JR Hildebrand and Toronto’s James Hinchcliffe will start one spot apart on the grid as their battle for the Sunoco Rookie of the Year award comes down to the final race of the season at the IZOD IndyCar World Championship this Sunday.
Hinchcliffe, driving for Newman Haas Racing, qualified 14th with an average speed of 220.701 mph around the 1.5-mile tri-oval at Las Vegas Motor Speedway on Friday.
He was just 0.062 mph faster than Hildebrand and told IMS Radio Network he was hoping to crack the top 10 in qualifying.
“It’s been unfortunate, but it’s one of those races we’re hoping qualifying is not the be-all and end-all,” Hinchcliffe said. “You still want to be as close up to the front as you are so you’re not in too much of a mess when the race starts.”
Paul Tracy, the “Thrill from West Hill,” has raced part-time this season and will start 26th in the field. Tracy admitted his Dragon Racing car hasn’t been competitive in qualifying.
“Our focus is the race and we just don’t have the parts and the bits and all the trick stuff that it takes in qualifying to be fast,” Tracy said. “The focus really is just on the race and where we end up in qualifying is where we end up.”
Hinchcliffe has also been focused on race day and told reporters after Thursday’s practice that the speedway was great before suddenly changing his mind.
“The track is awesome,” Hinchcliffe said. “Actually, maybe it’s not awesome because it leaves us so much grip and so much freedom to put the cars where we want that we are giving each other much less margins out there.”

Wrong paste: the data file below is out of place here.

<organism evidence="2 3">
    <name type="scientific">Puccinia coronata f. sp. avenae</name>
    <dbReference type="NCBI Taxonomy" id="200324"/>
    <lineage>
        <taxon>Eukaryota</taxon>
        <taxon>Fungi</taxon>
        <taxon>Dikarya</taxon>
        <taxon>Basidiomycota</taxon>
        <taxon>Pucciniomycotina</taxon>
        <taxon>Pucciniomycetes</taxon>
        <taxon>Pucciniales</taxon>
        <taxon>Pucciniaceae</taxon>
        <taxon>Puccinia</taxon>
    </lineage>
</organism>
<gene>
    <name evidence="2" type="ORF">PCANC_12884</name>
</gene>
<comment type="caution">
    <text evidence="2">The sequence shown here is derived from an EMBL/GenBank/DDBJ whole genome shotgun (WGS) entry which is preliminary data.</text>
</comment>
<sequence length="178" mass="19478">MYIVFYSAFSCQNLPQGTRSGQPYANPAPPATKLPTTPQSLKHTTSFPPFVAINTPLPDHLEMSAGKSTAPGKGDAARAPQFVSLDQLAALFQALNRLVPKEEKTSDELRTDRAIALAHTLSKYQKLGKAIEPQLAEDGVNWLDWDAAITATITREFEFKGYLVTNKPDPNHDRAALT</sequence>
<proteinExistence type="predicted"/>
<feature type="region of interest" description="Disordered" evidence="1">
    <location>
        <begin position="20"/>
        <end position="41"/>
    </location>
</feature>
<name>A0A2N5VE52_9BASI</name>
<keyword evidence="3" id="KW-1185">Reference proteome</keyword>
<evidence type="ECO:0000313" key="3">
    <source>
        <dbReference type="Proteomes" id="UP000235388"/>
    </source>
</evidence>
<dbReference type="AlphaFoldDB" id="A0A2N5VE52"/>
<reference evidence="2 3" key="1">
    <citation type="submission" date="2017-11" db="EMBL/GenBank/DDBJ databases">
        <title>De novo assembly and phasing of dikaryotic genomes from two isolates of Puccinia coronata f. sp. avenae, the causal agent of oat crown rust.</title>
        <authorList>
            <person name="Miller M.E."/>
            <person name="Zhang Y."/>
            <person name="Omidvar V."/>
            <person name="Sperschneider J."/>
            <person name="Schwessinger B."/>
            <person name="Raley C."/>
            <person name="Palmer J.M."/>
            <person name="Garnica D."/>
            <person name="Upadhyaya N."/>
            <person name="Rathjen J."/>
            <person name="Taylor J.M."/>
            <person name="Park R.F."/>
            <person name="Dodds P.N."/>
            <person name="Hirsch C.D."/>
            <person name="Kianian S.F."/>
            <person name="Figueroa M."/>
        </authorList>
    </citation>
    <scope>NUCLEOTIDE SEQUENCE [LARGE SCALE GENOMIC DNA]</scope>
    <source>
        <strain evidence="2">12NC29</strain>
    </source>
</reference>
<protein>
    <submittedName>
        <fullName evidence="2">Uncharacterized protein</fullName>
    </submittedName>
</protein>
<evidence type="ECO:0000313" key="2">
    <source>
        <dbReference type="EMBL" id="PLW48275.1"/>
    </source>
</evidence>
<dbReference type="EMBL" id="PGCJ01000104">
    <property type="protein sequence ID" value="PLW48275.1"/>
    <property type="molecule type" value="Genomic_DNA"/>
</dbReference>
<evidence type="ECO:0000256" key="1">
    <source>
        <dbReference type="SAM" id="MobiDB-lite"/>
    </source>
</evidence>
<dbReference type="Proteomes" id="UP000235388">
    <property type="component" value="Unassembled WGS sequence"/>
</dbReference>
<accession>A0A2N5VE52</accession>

Although Hinchcliffe missed the opening race of the season in St. Petersburg, Fla. as his team was still putting their program together, he’s climbed to 12th in the standings with 302 points, six ahead of Hildebrand for the top rookie spot.
The 24-year-old could be the first Canadian to win rookie of the year since Patrick Carpentier, from Joliette, Que., took the honours in the CART series in 1997.
Hinchcliffe also has a chance to finish within the top 10 in the overall standings, sitting just 12 points behind Danica Patrick in 10th.
The previous race at Kentucky was also a mile-and-a-half in length and Hinchcliffe qualified third, his best start of the season, but finished fourth despite some slowdown in the pits.
Although the two tracks are similar in length, Hinchcliffe said Las Vegas will be a much different race than Kentucky.
“With Kentucky being so bumpy, the cars move around a lot more so you didn’t see as much [freedom],” Hinchcliffe said. “It’s going to be a show.”
As for Tracy, the 42-year-old isn’t hanging up his racing shoes after the season and is looking towards next year.
“We’re trying, obviously, I’ve got great partners in Honda Canada, Motegi and ARMA, they all want to do more next year,” Tracy said. “[Finding] the right team and the right partner to do that with is the next quest and then hopefully we can put it all together.”
The final race of the year will feature a season-high 34 cars on the grid and Hinchcliffe said it could be anyone’s race.
“With these 1.5-mile tracks, you just never know,” Hinchcliffe said. “Literally, with the way this field is and the way this track runs and the way these races tend to go, there is not a single car on this grid that doesn’t actually have some shot of winning this race.”
The green flag for the IZOD IndyCar World Championship drops at 3:45 p.m. ET on Sunday.